ENGLISH POETRY 1579-1830: SPENSER AND THE TRADITION
Charles W. Thomson, "To Mrs. Felicia Hemans" The Ariel [Philadelphia] 2 (11 July 1829) 41.
1809: Anna Laetitia Barbauld
1820: Lord Byron
1820: John Taylor Coleridge
1821: Bp. Reginald Heber
1821: Bernard Barton
1822: James Harley
1825 ca.: John Wilson
1826: J. R. P.
1827: George Bancroft
1827: C. W.
1828 ca.: Thomas Campbell
1828: John Wilson
1828: William Cullen Bryant
1829: Sir Walter Scott
1829: Thomas Campbell
1829: Anne Grant
1829: Sarah Josepha Hale
1829: Charles W. Thomson
1829: Elizabeth Margaret Chandler
1829: Francis Jeffrey
1830: George Barrell Cheever
1830: Rev. George Barrell Cheever
1830: S. B. C.
1832: Thomas Enort Smith
1833: Thomas Medwin
1833: Allan Cunningham
1835: Sara Coleridge
1835: John Wilson
1835: Willis Gaylord Clark
1836: Mary Russell Mitford
1836: Henry Fothergill Chorley
1836: Rose Lawrence
1843: William Wordsworth
1846: John Dix
1848: Rufus W. Griswold
1850: George Gilfillan
1851: Dr. David Macbeth Moir
1853: Frederic Rowton
1855: Sarah Josepha Hale
1858: Cyrus Redding
1871: S. C. Hall
1880: A. Mary F. Robinson
1882: Margaret Oliphant
1882: Epes Sargent
Charles W. Thomson:
1829: Felicia Hemans
Heaven's own pure ray has lighted up thy heart,
Fair minstrel of the soft and plaintive lyre!
And shown thee mysteries, which no human art
Of earthly culture ever could inspire.
Thine is the gift, the glorious gift, to see
All that is bright and beautiful around—
To gather lofty thoughts from every tree,
And hear rich melodies in every sound!
The whispers of the breeze! These to thee
Are full of fantasies sublime and grand;
And every murmur of the dark blue sea
Sends thee an echo from the Muse's land.
For thee the running brooks have each a song—
To thee the forests speak a language known—
The faintest note which music breathes along—
And thy heart strikes a sympathetic tone.
The burning stars, that shine along the sky,
Speak to thy spirit with their tongues of fire,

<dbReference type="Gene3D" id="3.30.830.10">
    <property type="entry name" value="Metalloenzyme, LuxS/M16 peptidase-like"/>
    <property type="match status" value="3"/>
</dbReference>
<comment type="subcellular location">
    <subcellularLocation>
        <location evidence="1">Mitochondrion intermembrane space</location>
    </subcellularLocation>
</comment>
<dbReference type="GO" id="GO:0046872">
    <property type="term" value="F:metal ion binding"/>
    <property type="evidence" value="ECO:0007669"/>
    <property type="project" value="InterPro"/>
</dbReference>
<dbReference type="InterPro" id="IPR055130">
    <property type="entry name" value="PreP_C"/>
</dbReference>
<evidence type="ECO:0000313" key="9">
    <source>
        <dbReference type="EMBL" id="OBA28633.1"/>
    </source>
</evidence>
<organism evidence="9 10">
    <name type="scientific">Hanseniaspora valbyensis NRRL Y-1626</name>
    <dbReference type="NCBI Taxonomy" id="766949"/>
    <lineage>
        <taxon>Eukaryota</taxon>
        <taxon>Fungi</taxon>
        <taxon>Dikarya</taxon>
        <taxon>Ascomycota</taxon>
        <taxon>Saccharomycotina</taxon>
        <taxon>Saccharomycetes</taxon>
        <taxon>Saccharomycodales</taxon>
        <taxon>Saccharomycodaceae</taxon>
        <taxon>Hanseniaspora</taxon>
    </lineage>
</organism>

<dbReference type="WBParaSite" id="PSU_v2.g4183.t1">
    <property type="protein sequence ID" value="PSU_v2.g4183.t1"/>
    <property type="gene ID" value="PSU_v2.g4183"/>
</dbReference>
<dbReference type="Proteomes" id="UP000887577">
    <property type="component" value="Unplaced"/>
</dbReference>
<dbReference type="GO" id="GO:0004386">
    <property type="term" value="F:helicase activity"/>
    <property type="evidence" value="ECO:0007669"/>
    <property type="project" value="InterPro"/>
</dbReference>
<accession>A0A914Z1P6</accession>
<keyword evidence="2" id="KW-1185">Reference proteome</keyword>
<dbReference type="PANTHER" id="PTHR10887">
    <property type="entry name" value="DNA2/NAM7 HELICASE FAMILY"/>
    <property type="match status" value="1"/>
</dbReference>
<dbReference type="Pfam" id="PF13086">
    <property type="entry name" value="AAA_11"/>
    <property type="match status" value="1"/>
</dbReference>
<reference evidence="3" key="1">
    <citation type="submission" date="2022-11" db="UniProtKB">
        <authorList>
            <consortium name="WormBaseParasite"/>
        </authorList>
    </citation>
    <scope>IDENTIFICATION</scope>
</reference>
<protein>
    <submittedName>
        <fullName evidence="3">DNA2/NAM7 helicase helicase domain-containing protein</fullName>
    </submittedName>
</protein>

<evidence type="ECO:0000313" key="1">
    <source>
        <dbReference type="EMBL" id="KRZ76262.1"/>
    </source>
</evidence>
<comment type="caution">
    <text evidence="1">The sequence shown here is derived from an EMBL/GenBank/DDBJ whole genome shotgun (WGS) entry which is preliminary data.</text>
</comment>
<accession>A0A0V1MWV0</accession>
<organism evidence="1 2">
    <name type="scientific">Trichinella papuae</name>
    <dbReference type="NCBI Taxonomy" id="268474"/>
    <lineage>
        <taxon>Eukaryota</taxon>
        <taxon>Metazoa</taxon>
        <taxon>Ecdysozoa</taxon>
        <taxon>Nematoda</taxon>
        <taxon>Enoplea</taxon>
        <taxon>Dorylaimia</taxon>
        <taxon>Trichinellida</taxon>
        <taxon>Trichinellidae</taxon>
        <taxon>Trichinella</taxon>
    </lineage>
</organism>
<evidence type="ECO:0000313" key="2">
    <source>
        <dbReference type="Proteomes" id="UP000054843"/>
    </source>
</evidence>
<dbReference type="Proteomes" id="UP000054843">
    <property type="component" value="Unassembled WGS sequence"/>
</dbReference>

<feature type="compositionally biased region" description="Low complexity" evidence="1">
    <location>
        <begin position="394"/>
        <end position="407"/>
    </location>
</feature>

And lead thee to imaginations high—
Bright minstrel of the sweet and pensive lyre!
Yes! the blue sky — the storm — the rolling sea—
A cloud — the sun-rise — star-light — and the dew
Smiles upon nature's face! There are to thee
Alive with fancies beautiful and true.
Things — that to other eyes, whose bounded gaze
Sees nought beyond external beauties shine,
Afford no pleasure — wrapp'd in earthly haze,
Are redolent of ecstasy to thine!
The "voice of spring," that speaks from her wild flowers,
Has power to reach into thy inmost soul:
The song of summer birds from forest bowers
Fall o'er thy spirit like a shadowing stole.
Thou read'st the bubbling fountains; voices live
In the wild winds for thee; and thou may'st claim
The power which can to "airy nothings give
A local habitation and a name."
Favoured of Heaven! Yet destined still to know
Those ills which unprovided genius brings—
Like birds, whose music gathers from below
The death-shot doomed to paralyze their wings!
Yet, though the tempest hurtles wildly by,
And thy frail bark is toss'd upon the wave,
Thou still canst own, with faith's unawav'ring eye,
A hope in One omnipotent to save!
With such a hope lift up thy radiant lyre—
Strike with an energy that knows not wrong—
And Heaven's bright sun shall gild with quiv'ring wire,
And spread a widening halo round thy song!